What Now? Future Federal Responsibilities Towards Aboriginal People Living in Cities
For decades, successive federal governments insisted that the federal fiduciary responsibility to "Registered Indians" ended at reserve boundaries, while not recognizing any responsibilities for Non-Status Indians, Metis, and Inuit. The recent growth of urban Aboriginal populations has changed this situation dramatically. Many federal programs for urban Aboriginal people are not delivered in a "status-blind" fashion, while other services are still entangled in or complicated by the provisions of the Indian Act. This paper explores the policy history underlying the current situation while identifying four issues for further discussion: (1) political self-determination in the cities; (2) problems arising from the cities' junior position in the Canadian federation; (3) the challenge of dealing with the diversity of circumstances and preferences of Aboriginal and non-Aboriginal urban dwellers; and (4) the legacy of differential programs based upon differentiations among sections of the Aboriginal population that no longer have constitutional salience. Long-term solutions, such as replacing the Indian Act, creating a "cities charter" and creating addenda to treaties or section 35 are discussed.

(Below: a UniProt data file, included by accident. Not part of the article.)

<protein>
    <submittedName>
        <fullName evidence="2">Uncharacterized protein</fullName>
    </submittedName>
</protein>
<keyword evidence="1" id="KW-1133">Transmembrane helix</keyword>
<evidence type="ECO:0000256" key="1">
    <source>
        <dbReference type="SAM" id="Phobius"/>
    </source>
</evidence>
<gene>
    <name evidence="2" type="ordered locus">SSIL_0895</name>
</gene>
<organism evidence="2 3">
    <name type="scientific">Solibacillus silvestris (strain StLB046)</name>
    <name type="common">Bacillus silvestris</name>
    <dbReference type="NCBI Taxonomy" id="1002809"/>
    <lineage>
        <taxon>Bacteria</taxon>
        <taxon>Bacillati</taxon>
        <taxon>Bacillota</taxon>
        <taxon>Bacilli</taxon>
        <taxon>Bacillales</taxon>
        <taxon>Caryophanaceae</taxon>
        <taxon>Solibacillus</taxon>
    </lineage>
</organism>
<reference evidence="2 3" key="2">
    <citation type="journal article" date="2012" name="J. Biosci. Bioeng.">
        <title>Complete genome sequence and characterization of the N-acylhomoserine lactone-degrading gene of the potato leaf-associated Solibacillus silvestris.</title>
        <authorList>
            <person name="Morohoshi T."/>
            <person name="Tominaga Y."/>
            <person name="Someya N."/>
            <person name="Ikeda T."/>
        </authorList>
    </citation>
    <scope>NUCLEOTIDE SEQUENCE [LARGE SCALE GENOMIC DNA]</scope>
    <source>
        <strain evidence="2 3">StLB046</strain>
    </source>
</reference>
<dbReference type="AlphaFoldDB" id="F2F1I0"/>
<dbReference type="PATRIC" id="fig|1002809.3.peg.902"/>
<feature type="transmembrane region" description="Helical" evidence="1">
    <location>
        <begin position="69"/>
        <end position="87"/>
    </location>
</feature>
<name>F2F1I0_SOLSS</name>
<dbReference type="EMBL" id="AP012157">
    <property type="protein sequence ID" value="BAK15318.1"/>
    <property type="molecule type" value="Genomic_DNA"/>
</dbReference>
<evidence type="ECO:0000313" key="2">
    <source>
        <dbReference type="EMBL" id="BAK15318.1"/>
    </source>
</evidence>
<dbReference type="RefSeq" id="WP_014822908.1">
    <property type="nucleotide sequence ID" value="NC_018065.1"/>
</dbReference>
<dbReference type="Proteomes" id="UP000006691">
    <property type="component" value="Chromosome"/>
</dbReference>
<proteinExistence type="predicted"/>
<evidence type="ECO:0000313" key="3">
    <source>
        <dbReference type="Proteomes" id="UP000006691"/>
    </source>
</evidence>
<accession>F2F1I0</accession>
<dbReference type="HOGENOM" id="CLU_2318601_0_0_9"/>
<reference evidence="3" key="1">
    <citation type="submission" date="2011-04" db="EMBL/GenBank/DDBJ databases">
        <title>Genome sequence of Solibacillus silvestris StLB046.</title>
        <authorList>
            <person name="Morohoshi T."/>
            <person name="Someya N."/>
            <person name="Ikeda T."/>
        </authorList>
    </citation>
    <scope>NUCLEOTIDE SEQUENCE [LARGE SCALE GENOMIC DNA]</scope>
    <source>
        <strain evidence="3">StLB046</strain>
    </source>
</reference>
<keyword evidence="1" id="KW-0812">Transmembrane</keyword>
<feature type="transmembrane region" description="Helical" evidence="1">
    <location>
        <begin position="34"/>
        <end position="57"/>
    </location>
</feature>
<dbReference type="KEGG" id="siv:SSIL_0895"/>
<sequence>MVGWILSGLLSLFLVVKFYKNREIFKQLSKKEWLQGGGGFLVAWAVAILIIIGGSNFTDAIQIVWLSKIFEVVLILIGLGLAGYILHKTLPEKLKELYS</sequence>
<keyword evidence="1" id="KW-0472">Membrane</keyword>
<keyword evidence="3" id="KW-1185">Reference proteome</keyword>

urban Aboriginal; federalism; Indian Act
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